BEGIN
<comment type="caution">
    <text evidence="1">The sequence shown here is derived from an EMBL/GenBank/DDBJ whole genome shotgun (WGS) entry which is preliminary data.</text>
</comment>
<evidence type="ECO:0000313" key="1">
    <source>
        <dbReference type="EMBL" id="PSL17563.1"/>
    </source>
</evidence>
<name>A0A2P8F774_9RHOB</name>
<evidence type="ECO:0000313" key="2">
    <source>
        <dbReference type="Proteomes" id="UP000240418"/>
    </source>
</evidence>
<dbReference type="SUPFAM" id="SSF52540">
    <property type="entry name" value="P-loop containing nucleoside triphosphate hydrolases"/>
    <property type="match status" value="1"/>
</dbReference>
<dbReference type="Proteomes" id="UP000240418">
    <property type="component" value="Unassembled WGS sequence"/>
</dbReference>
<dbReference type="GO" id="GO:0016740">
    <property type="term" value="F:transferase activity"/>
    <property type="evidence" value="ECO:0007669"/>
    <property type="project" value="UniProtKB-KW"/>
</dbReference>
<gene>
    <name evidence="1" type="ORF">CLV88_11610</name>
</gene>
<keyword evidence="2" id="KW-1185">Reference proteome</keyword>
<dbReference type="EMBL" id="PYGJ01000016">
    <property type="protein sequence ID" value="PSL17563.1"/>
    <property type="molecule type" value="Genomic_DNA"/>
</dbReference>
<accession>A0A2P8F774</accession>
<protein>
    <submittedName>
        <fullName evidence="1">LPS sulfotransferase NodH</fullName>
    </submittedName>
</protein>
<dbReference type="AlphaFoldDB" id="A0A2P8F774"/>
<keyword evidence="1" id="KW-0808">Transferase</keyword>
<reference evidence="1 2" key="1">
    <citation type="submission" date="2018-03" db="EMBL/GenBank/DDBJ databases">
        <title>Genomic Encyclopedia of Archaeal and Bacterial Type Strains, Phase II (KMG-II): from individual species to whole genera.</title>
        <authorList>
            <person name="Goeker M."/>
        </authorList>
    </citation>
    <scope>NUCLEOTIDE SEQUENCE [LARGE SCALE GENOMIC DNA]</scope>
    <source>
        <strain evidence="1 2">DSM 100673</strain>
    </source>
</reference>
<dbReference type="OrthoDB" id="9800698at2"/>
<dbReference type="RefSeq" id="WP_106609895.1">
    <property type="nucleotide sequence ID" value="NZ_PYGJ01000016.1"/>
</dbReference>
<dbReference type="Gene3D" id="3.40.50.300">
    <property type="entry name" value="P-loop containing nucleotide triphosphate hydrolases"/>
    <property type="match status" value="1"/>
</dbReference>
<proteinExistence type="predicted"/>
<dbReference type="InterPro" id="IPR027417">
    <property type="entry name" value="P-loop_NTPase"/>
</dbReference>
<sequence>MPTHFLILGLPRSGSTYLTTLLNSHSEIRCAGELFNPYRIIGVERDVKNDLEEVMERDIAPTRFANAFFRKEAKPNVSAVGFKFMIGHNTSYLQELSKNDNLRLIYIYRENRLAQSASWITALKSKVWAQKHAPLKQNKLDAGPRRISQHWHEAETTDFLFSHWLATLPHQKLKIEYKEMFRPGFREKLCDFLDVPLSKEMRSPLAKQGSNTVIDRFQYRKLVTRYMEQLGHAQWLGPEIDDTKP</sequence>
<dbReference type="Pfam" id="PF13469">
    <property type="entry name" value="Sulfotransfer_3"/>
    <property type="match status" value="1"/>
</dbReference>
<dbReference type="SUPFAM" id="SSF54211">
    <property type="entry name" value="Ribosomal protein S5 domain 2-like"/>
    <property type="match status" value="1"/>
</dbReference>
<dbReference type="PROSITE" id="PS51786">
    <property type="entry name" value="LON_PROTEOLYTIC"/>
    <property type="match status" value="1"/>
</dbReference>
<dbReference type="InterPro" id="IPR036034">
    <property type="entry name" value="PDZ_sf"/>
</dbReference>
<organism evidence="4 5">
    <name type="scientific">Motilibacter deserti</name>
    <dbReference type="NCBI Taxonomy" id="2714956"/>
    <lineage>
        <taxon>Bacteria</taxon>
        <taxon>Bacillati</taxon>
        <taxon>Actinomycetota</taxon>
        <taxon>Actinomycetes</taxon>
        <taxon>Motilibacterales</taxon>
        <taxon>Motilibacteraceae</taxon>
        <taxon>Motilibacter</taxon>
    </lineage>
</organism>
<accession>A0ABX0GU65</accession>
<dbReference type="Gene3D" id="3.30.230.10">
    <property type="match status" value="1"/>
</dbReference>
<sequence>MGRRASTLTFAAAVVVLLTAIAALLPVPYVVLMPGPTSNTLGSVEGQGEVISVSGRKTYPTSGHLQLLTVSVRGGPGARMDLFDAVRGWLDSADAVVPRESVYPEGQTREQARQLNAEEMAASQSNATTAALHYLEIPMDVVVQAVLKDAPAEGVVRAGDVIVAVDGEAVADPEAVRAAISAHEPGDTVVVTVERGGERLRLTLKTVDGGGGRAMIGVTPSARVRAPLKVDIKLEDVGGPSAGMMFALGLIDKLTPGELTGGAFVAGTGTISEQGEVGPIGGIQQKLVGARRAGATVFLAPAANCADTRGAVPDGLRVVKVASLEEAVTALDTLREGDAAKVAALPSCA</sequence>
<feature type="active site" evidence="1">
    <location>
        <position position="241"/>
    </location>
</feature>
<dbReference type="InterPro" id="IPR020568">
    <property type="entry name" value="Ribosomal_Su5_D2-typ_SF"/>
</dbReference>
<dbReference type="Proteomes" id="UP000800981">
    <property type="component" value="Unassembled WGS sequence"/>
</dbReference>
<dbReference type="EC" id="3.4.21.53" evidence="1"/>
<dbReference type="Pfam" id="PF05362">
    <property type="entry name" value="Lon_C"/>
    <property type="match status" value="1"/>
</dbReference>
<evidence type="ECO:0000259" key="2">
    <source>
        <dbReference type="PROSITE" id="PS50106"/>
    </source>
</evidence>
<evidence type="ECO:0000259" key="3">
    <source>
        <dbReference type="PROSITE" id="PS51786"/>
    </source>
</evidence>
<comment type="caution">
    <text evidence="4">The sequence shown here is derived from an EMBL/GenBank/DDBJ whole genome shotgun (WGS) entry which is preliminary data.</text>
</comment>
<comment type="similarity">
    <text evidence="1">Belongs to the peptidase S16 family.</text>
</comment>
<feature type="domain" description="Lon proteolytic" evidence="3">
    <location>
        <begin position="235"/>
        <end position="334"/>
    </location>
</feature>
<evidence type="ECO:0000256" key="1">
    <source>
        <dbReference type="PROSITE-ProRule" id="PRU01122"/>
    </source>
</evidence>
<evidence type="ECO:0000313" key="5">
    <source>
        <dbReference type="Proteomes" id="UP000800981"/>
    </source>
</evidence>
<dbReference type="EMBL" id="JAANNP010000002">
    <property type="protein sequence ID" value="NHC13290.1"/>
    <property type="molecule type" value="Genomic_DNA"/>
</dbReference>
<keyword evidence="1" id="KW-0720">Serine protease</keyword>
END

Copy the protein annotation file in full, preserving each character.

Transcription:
<comment type="caution">
    <text evidence="1">The sequence shown here is derived from an EMBL/GenBank/DDBJ whole genome shotgun (WGS) entry which is preliminary data.</text>
</comment>
<evidence type="ECO:0000313" key="1">
    <source>
        <dbReference type="EMBL" id="PSL17563.1"/>
    </source>
</evidence>
<name>A0A2P8F774_9RHOB</name>
<evidence type="ECO:0000313" key="2">
    <source>
        <dbReference type="Proteomes" id="UP000240418"/>
    </source>
</evidence>
<dbReference type="SUPFAM" id="SSF52540">
    <property type="entry name" value="P-loop containing nucleoside triphosphate hydrolases"/>
    <property type="match status" value="1"/>
</dbReference>
<dbReference type="Proteomes" id="UP000240418">
    <property type="component" value="Unassembled WGS sequence"/>
</dbReference>
<dbReference type="GO" id="GO:0016740">
    <property type="term" value="F:transferase activity"/>
    <property type="evidence" value="ECO:0007669"/>
    <property type="project" value="UniProtKB-KW"/>
</dbReference>
<gene>
    <name evidence="1" type="ORF">CLV88_11610</name>
</gene>
<keyword evidence="2" id="KW-1185">Reference proteome</keyword>
<dbReference type="EMBL" id="PYGJ01000016">
    <property type="protein sequence ID" value="PSL17563.1"/>
    <property type="molecule type" value="Genomic_DNA"/>
</dbReference>
<accession>A0A2P8F774</accession>
<protein>
    <submittedName>
        <fullName evidence="1">LPS sulfotransferase NodH</fullName>
    </submittedName>
</protein>
<dbReference type="AlphaFoldDB" id="A0A2P8F774"/>
<keyword evidence="1" id="KW-0808">Transferase</keyword>
<reference evidence="1 2" key="1">
    <citation type="submission" date="2018-03" db="EMBL/GenBank/DDBJ databases">
        <title>Genomic Encyclopedia of Archaeal and Bacterial Type Strains, Phase II (KMG-II): from individual species to whole genera.</title>
        <authorList>
            <person name="Goeker M."/>
        </authorList>
    </citation>
    <scope>NUCLEOTIDE SEQUENCE [LARGE SCALE GENOMIC DNA]</scope>
    <source>
        <strain evidence="1 2">DSM 100673</strain>
    </source>
</reference>
<dbReference type="OrthoDB" id="9800698at2"/>
<dbReference type="RefSeq" id="WP_106609895.1">
    <property type="nucleotide sequence ID" value="NZ_PYGJ01000016.1"/>
</dbReference>
<dbReference type="Gene3D" id="3.40.50.300">
    <property type="entry name" value="P-loop containing nucleotide triphosphate hydrolases"/>
    <property type="match status" value="1"/>
</dbReference>
<proteinExistence type="predicted"/>
<dbReference type="InterPro" id="IPR027417">
    <property type="entry name" value="P-loop_NTPase"/>
</dbReference>
<sequence>MPTHFLILGLPRSGSTYLTTLLNSHSEIRCAGELFNPYRIIGVERDVKNDLEEVMERDIAPTRFANAFFRKEAKPNVSAVGFKFMIGHNTSYLQELSKNDNLRLIYIYRENRLAQSASWITALKSKVWAQKHAPLKQNKLDAGPRRISQHWHEAETTDFLFSHWLATLPHQKLKIEYKEMFRPGFREKLCDFLDVPLSKEMRSPLAKQGSNTVIDRFQYRKLVTRYMEQLGHAQWLGPEIDDTKP</sequence>
<dbReference type="Pfam" id="PF13469">
    <property type="entry name" value="Sulfotransfer_3"/>
    <property type="match status" value="1"/>
</dbReference>
<dbReference type="SUPFAM" id="SSF54211">
    <property type="entry name" value="Ribosomal protein S5 domain 2-like"/>
    <property type="match status" value="1"/>
</dbReference>
<dbReference type="PROSITE" id="PS51786">
    <property type="entry name" value="LON_PROTEOLYTIC"/>
    <property type="match status" value="1"/>
</dbReference>
<dbReference type="InterPro" id="IPR036034">
    <property type="entry name" value="PDZ_sf"/>
</dbReference>
<organism evidence="4 5">
    <name type="scientific">Motilibacter deserti</name>
    <dbReference type="NCBI Taxonomy" id="2714956"/>
    <lineage>
        <taxon>Bacteria</taxon>
        <taxon>Bacillati</taxon>
        <taxon>Actinomycetota</taxon>
        <taxon>Actinomycetes</taxon>
        <taxon>Motilibacterales</taxon>
        <taxon>Motilibacteraceae</taxon>
        <taxon>Motilibacter</taxon>
    </lineage>
</organism>
<accession>A0ABX0GU65</accession>
<dbReference type="Gene3D" id="3.30.230.10">
    <property type="match status" value="1"/>
</dbReference>
<sequence>MGRRASTLTFAAAVVVLLTAIAALLPVPYVVLMPGPTSNTLGSVEGQGEVISVSGRKTYPTSGHLQLLTVSVRGGPGARMDLFDAVRGWLDSADAVVPRESVYPEGQTREQARQLNAEEMAASQSNATTAALHYLEIPMDVVVQAVLKDAPAEGVVRAGDVIVAVDGEAVADPEAVRAAISAHEPGDTVVVTVERGGERLRLTLKTVDGGGGRAMIGVTPSARVRAPLKVDIKLEDVGGPSAGMMFALGLIDKLTPGELTGGAFVAGTGTISEQGEVGPIGGIQQKLVGARRAGATVFLAPAANCADTRGAVPDGLRVVKVASLEEAVTALDTLREGDAAKVAALPSCA</sequence>
<feature type="active site" evidence="1">
    <location>
        <position position="241"/>
    </location>
</feature>
<dbReference type="InterPro" id="IPR020568">
    <property type="entry name" value="Ribosomal_Su5_D2-typ_SF"/>
</dbReference>
<dbReference type="Proteomes" id="UP000800981">
    <property type="component" value="Unassembled WGS sequence"/>
</dbReference>
<dbReference type="EC" id="3.4.21.53" evidence="1"/>
<dbReference type="Pfam" id="PF05362">
    <property type="entry name" value="Lon_C"/>
    <property type="match status" value="1"/>
</dbReference>
<evidence type="ECO:0000259" key="2">
    <source>
        <dbReference type="PROSITE" id="PS50106"/>
    </source>
</evidence>
<evidence type="ECO:0000259" key="3">
    <source>
        <dbReference type="PROSITE" id="PS51786"/>
    </source>
</evidence>
<comment type="caution">
    <text evidence="4">The sequence shown here is derived from an EMBL/GenBank/DDBJ whole genome shotgun (WGS) entry which is preliminary data.</text>
</comment>
<comment type="similarity">
    <text evidence="1">Belongs to the peptidase S16 family.</text>
</comment>
<feature type="domain" description="Lon proteolytic" evidence="3">
    <location>
        <begin position="235"/>
        <end position="334"/>
    </location>
</feature>
<evidence type="ECO:0000256" key="1">
    <source>
        <dbReference type="PROSITE-ProRule" id="PRU01122"/>
    </source>
</evidence>
<evidence type="ECO:0000313" key="5">
    <source>
        <dbReference type="Proteomes" id="UP000800981"/>
    </source>
</evidence>
<dbReference type="EMBL" id="JAANNP010000002">
    <property type="protein sequence ID" value="NHC13290.1"/>
    <property type="molecule type" value="Genomic_DNA"/>
</dbReference>
<keyword evidence="1" id="KW-0720">Serine protease</keyword>